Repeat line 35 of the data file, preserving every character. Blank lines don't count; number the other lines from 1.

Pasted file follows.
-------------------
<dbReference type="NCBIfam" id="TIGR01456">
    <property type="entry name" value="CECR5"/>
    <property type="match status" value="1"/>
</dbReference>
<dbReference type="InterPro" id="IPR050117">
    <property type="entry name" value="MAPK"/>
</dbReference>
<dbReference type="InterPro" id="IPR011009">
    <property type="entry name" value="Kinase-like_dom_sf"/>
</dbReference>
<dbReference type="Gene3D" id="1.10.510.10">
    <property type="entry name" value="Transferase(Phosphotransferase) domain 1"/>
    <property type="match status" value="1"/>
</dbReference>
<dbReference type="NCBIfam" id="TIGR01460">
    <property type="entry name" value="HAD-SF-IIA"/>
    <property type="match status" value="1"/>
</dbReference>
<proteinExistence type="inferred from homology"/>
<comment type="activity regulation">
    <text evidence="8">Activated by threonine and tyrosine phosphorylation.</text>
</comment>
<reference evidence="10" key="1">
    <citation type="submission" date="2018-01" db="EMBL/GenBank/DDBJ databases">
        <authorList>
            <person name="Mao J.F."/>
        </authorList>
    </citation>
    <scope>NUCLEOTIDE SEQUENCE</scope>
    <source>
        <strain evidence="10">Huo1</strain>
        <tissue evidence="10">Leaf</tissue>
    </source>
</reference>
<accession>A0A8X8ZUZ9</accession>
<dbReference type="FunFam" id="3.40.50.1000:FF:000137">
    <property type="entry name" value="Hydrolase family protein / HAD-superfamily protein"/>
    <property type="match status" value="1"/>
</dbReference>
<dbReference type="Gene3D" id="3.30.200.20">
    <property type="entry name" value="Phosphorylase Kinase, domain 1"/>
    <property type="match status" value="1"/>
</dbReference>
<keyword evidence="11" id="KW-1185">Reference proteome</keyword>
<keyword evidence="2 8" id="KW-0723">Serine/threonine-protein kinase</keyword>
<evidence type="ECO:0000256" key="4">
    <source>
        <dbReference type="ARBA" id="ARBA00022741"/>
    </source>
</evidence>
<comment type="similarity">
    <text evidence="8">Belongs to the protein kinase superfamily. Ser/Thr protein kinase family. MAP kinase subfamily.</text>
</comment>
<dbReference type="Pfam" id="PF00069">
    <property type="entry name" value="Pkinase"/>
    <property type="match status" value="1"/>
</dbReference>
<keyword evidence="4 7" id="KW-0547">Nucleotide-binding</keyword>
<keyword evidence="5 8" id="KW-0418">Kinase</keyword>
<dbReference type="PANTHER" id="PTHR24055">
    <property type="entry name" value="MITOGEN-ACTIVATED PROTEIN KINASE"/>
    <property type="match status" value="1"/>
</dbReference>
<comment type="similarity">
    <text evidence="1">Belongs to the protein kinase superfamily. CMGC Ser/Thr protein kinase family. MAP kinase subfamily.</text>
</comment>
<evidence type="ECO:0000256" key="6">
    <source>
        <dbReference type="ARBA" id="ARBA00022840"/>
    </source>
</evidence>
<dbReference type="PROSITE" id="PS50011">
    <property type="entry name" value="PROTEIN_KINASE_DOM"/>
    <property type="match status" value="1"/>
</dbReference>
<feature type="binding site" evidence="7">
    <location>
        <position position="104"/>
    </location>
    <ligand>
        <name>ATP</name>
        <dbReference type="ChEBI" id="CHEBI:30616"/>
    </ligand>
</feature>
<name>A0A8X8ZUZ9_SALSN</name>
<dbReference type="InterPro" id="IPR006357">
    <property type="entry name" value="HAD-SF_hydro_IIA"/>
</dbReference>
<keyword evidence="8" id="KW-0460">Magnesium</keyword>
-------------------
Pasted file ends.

<accession>A0A8X8ZUZ9</accession>